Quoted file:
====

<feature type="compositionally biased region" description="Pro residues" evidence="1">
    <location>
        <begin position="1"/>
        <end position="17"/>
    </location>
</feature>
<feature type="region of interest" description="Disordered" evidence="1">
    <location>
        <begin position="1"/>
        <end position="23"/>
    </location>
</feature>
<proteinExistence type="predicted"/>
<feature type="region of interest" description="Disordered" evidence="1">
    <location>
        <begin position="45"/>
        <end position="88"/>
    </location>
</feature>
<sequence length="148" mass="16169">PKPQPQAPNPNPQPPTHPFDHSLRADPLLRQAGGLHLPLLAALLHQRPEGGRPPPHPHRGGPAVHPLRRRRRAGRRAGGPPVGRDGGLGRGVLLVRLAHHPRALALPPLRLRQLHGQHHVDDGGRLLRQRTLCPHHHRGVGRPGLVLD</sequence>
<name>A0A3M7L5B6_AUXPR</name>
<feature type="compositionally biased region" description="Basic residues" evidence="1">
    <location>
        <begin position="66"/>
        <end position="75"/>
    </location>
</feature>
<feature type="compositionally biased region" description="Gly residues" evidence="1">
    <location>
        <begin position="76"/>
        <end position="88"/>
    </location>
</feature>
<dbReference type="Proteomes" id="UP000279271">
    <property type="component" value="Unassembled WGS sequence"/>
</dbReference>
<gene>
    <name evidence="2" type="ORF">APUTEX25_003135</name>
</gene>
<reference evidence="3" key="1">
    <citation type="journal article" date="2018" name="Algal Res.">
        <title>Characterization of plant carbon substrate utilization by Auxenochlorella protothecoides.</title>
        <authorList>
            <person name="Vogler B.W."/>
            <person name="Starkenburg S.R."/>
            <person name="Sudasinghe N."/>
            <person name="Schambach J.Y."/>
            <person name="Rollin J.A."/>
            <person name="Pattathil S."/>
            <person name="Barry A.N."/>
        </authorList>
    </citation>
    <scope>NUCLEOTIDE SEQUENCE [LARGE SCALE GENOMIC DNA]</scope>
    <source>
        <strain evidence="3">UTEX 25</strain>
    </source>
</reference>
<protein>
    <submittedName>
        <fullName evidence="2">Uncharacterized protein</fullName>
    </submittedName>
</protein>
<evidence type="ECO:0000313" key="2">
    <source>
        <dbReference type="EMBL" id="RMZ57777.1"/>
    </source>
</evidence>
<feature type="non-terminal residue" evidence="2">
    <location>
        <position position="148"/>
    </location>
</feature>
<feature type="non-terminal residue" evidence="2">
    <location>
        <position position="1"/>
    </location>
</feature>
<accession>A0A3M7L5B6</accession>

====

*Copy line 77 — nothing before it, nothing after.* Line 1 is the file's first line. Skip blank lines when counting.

</feature>